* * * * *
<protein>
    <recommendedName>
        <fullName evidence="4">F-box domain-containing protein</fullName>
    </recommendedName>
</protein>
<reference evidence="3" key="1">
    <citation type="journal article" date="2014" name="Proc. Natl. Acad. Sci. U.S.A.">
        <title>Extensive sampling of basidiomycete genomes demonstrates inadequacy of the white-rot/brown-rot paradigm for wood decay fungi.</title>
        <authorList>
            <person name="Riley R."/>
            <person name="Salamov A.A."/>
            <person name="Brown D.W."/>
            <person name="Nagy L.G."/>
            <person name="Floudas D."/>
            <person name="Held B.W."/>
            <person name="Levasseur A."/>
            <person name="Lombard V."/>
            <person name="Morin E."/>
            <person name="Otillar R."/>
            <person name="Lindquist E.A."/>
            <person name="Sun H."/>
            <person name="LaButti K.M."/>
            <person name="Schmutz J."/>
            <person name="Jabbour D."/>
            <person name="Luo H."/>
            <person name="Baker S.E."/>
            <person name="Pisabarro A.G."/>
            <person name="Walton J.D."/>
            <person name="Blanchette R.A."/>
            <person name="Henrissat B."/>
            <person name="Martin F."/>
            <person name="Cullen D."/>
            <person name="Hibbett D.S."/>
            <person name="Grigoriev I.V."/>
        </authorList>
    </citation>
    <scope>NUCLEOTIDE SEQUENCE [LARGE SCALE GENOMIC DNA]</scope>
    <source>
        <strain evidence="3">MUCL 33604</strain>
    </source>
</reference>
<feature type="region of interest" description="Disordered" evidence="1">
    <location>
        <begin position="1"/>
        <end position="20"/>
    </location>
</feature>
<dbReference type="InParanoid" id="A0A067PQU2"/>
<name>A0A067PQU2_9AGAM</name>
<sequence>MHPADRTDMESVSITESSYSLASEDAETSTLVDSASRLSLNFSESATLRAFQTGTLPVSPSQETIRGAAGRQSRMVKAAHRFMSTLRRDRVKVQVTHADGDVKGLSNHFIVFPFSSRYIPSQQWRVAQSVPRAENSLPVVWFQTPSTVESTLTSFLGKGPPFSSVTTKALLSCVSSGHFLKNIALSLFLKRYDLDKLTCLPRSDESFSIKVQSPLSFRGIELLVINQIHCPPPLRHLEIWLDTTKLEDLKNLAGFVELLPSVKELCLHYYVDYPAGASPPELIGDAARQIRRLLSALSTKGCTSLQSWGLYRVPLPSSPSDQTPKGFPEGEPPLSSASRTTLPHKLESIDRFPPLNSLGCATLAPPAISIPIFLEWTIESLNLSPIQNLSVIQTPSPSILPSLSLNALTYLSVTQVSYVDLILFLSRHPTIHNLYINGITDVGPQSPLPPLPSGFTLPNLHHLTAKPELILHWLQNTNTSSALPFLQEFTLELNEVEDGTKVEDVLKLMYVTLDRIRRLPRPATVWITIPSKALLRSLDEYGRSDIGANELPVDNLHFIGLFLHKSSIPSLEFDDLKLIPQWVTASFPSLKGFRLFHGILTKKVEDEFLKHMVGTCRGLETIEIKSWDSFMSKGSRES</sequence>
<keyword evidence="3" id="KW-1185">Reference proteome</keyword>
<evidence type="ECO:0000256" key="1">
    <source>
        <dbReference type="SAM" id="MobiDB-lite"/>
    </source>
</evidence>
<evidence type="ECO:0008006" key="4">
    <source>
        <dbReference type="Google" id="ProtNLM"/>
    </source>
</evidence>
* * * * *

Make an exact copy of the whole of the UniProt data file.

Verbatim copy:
<protein>
    <recommendedName>
        <fullName evidence="4">F-box domain-containing protein</fullName>
    </recommendedName>
</protein>
<reference evidence="3" key="1">
    <citation type="journal article" date="2014" name="Proc. Natl. Acad. Sci. U.S.A.">
        <title>Extensive sampling of basidiomycete genomes demonstrates inadequacy of the white-rot/brown-rot paradigm for wood decay fungi.</title>
        <authorList>
            <person name="Riley R."/>
            <person name="Salamov A.A."/>
            <person name="Brown D.W."/>
            <person name="Nagy L.G."/>
            <person name="Floudas D."/>
            <person name="Held B.W."/>
            <person name="Levasseur A."/>
            <person name="Lombard V."/>
            <person name="Morin E."/>
            <person name="Otillar R."/>
            <person name="Lindquist E.A."/>
            <person name="Sun H."/>
            <person name="LaButti K.M."/>
            <person name="Schmutz J."/>
            <person name="Jabbour D."/>
            <person name="Luo H."/>
            <person name="Baker S.E."/>
            <person name="Pisabarro A.G."/>
            <person name="Walton J.D."/>
            <person name="Blanchette R.A."/>
            <person name="Henrissat B."/>
            <person name="Martin F."/>
            <person name="Cullen D."/>
            <person name="Hibbett D.S."/>
            <person name="Grigoriev I.V."/>
        </authorList>
    </citation>
    <scope>NUCLEOTIDE SEQUENCE [LARGE SCALE GENOMIC DNA]</scope>
    <source>
        <strain evidence="3">MUCL 33604</strain>
    </source>
</reference>
<feature type="region of interest" description="Disordered" evidence="1">
    <location>
        <begin position="1"/>
        <end position="20"/>
    </location>
</feature>
<dbReference type="InParanoid" id="A0A067PQU2"/>
<name>A0A067PQU2_9AGAM</name>
<sequence>MHPADRTDMESVSITESSYSLASEDAETSTLVDSASRLSLNFSESATLRAFQTGTLPVSPSQETIRGAAGRQSRMVKAAHRFMSTLRRDRVKVQVTHADGDVKGLSNHFIVFPFSSRYIPSQQWRVAQSVPRAENSLPVVWFQTPSTVESTLTSFLGKGPPFSSVTTKALLSCVSSGHFLKNIALSLFLKRYDLDKLTCLPRSDESFSIKVQSPLSFRGIELLVINQIHCPPPLRHLEIWLDTTKLEDLKNLAGFVELLPSVKELCLHYYVDYPAGASPPELIGDAARQIRRLLSALSTKGCTSLQSWGLYRVPLPSSPSDQTPKGFPEGEPPLSSASRTTLPHKLESIDRFPPLNSLGCATLAPPAISIPIFLEWTIESLNLSPIQNLSVIQTPSPSILPSLSLNALTYLSVTQVSYVDLILFLSRHPTIHNLYINGITDVGPQSPLPPLPSGFTLPNLHHLTAKPELILHWLQNTNTSSALPFLQEFTLELNEVEDGTKVEDVLKLMYVTLDRIRRLPRPATVWITIPSKALLRSLDEYGRSDIGANELPVDNLHFIGLFLHKSSIPSLEFDDLKLIPQWVTASFPSLKGFRLFHGILTKKVEDEFLKHMVGTCRGLETIEIKSWDSFMSKGSRES</sequence>
<keyword evidence="3" id="KW-1185">Reference proteome</keyword>
<evidence type="ECO:0000256" key="1">
    <source>
        <dbReference type="SAM" id="MobiDB-lite"/>
    </source>
</evidence>
<evidence type="ECO:0008006" key="4">
    <source>
        <dbReference type="Google" id="ProtNLM"/>
    </source>
</evidence>